Can you get $25,000 for being Black from the Village of Evanston?
Plus you get to have your picture in the paper holding a plaque! I'd like to give a big shout out to the lucky taxpayers in Evanston who are helping these folks on their "path to healing".
1st-round housing reparations recipients in Evanston choose how they’ll use their $25K grant: It’s ‘critical first steps on our path to healing’
By Alexandra Hulvalchick
Pioneer Press, May 03, 2022 at 5:44 pm
Evanston city officials hosted a private dinner and ceremony April 25, 2022, at an undisclosed venue, to honor the first 16 people to receive up to $25,000 each as part of the city's Local Reparations Restorative Housing Program. (City of Evanston / HANDOUT)
The first recipients of housing reparations in Evanston have selected how they want to use their up to $25,000 grant, city officials announced in a news release Monday, with the group choosing a mix of mortgage payment assistance and upgrades to their existing home.
The money is part of Evanston’s Local Reparations Restorative Housing Program, further marking the start of reparation allocations from the city.
As part of the program, up to $25,000 will be awarded to each person to be used towards purchasing a home, providing mortgage assistance, paying for home improvements or a combination of these options. Six recipients selected a home improvement benefit, six opted for a home improvement and mortgage assistance combination, two selected mortgage assistance only and one participant will be using funds to purchase a home. One person has not made a final decision.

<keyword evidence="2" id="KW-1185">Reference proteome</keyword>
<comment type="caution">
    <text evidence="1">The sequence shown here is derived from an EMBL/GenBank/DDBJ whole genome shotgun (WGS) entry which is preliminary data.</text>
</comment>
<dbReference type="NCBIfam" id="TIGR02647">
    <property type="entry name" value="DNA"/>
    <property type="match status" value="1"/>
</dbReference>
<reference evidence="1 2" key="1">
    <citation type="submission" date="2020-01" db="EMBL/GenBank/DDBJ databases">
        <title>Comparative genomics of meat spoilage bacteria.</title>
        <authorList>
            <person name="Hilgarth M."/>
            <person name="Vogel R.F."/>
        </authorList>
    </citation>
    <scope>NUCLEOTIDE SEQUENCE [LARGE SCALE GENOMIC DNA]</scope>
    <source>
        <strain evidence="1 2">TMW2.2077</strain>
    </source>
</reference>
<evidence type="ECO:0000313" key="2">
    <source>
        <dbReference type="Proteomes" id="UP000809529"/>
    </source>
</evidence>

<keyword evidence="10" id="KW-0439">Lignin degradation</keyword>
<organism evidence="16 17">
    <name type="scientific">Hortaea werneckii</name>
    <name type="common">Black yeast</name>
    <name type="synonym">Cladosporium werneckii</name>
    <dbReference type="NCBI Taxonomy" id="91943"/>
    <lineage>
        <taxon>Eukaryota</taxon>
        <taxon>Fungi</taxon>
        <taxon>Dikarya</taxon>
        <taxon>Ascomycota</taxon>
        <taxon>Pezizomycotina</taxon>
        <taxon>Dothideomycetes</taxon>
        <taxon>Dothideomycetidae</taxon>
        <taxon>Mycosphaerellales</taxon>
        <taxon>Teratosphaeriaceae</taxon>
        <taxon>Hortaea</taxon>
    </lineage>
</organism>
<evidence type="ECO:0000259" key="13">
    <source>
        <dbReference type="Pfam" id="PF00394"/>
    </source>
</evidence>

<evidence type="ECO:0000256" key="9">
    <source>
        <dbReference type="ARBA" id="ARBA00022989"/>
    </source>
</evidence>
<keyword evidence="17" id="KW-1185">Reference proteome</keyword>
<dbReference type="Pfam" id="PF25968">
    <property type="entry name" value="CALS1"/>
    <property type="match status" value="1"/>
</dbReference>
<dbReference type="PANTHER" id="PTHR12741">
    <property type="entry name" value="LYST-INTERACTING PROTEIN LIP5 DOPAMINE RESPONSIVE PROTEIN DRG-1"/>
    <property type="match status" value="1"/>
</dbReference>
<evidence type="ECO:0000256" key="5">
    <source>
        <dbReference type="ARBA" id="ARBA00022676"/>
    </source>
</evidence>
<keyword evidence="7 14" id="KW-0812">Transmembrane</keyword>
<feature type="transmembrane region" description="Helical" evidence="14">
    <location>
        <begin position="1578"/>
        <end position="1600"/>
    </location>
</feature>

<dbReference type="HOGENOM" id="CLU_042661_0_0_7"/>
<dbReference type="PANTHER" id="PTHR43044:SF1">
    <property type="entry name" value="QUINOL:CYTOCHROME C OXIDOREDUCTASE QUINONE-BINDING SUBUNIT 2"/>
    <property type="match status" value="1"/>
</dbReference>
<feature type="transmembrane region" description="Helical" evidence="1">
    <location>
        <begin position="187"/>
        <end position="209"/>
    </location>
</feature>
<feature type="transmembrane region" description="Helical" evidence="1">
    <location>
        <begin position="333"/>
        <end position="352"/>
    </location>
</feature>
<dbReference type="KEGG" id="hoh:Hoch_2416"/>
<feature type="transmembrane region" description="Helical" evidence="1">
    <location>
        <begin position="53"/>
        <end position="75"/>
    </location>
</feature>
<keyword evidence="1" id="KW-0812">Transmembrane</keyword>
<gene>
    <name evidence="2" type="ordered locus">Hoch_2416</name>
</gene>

“This is a historic milestone and an extraordinary ‘first’ for our Black community, the City of Evanston, and the entire nation,” Evanston Reparations Committee Chair and 2nd Ward alderman Peter Braithwaite said in the release. “Although these benefits in no way constitute complete repair for the harms and injustices caused by racism, they represent an important acknowledgement by the City and are the critical first steps on our path to healing.”
In order to be eligible for benefits, participants must have been a city resident and at least 18 years old between 1919 and 1969, or be a direct descendant of an individual “harmed” by discriminatory housing policies or practices during this time period, according to village information about the program. For those who lived in Evanston after 1969, they can become eligible by demonstrating they were subjected to discriminatory housing by the city. All 16 recipients fall under the ancestor category of eligibility.
Revenue for the program is provided by the city’s Municipal Cannabis Retailers’ Occupation Tax following approval by Evanston City Council in late March. Of the $10 million in total funding for reparations programs, $400,000 was set aside for housing assistance and mortgage relief in an effort to address what city officials deemed harm done by racially discriminatory housing policies, according to city information about the program.
City officials said in the release that money has already been disbursed to the lenders of the two individuals who chose home mortgage assistance in the amounts of $25,000 each. Additionally, the release states, partial payment has been made to begin home improvement work for one of the recipients.
Next steps for the Reparations Committee include planning for the remaining 106 ancestor applicants as well as verification of all descendant applicants, the release states.
“I’m proud of our community for taking this bold and courageous action to begin the process of remedying racial disparities that have harmed our Black community for decades,” former 8th Ward Ald. Ann Rainey said in a statement. “We can only move forward as a city and as a nation when we acknowledge past harms and take concrete steps to eliminate long standing barriers to housing, education, employment and other opportunities.”